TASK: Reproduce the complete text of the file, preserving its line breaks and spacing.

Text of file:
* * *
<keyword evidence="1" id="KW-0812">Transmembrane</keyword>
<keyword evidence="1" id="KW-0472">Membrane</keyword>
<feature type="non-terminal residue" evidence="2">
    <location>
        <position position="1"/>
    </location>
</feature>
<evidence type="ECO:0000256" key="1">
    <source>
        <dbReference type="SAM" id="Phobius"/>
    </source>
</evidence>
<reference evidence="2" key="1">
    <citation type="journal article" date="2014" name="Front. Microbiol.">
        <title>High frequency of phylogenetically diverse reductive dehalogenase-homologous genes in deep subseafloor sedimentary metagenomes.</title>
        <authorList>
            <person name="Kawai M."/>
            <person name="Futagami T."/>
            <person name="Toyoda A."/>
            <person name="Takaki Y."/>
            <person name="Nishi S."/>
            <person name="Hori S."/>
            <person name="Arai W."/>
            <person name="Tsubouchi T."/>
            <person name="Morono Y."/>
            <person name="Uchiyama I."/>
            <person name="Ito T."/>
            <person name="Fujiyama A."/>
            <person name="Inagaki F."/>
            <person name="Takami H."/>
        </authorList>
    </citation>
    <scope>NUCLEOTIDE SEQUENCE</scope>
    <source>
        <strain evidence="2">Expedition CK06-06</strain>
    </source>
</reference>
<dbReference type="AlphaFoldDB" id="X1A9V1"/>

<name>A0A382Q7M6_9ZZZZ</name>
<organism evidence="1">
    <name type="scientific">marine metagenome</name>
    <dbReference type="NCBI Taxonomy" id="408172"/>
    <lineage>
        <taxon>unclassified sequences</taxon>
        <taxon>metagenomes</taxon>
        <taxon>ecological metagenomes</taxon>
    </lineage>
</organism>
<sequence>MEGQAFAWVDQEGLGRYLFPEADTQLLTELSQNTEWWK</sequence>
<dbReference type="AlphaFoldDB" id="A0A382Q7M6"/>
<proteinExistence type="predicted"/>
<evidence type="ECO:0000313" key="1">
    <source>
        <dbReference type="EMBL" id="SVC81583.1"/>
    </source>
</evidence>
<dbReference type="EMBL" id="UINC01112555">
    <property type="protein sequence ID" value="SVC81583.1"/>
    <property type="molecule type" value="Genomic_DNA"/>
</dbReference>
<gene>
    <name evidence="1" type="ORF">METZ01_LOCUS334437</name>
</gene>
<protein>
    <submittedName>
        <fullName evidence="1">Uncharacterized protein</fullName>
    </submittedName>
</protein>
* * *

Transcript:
<keyword evidence="1" id="KW-0812">Transmembrane</keyword>
<keyword evidence="1" id="KW-0472">Membrane</keyword>
<feature type="non-terminal residue" evidence="2">
    <location>
        <position position="1"/>
    </location>
</feature>
<evidence type="ECO:0000256" key="1">
    <source>
        <dbReference type="SAM" id="Phobius"/>
    </source>
</evidence>
<reference evidence="2" key="1">
    <citation type="journal article" date="2014" name="Front. Microbiol.">
        <title>High frequency of phylogenetically diverse reductive dehalogenase-homologous genes in deep subseafloor sedimentary metagenomes.</title>
        <authorList>
            <person name="Kawai M."/>
            <person name="Futagami T."/>
            <person name="Toyoda A."/>
            <person name="Takaki Y."/>
            <person name="Nishi S."/>
            <person name="Hori S."/>
            <person name="Arai W."/>
            <person name="Tsubouchi T."/>
            <person name="Morono Y."/>
            <person name="Uchiyama I."/>
            <person name="Ito T."/>
            <person name="Fujiyama A."/>
            <person name="Inagaki F."/>
            <person name="Takami H."/>
        </authorList>
    </citation>
    <scope>NUCLEOTIDE SEQUENCE</scope>
    <source>
        <strain evidence="2">Expedition CK06-06</strain>
    </source>
</reference>
<dbReference type="AlphaFoldDB" id="X1A9V1"/>

<name>A0A382Q7M6_9ZZZZ</name>
<organism evidence="1">
    <name type="scientific">marine metagenome</name>
    <dbReference type="NCBI Taxonomy" id="408172"/>
    <lineage>
        <taxon>unclassified sequences</taxon>
        <taxon>metagenomes</taxon>
        <taxon>ecological metagenomes</taxon>
    </lineage>
</organism>
<sequence>MEGQAFAWVDQEGLGRYLFPEADTQLLTELSQNTEWWK</sequence>
<dbReference type="AlphaFoldDB" id="A0A382Q7M6"/>
<proteinExistence type="predicted"/>
<evidence type="ECO:0000313" key="1">
    <source>
        <dbReference type="EMBL" id="SVC81583.1"/>
    </source>
</evidence>
<dbReference type="EMBL" id="UINC01112555">
    <property type="protein sequence ID" value="SVC81583.1"/>
    <property type="molecule type" value="Genomic_DNA"/>
</dbReference>
<gene>
    <name evidence="1" type="ORF">METZ01_LOCUS334437</name>
</gene>
<protein>
    <submittedName>
        <fullName evidence="1">Uncharacterized protein</fullName>
    </submittedName>
</protein>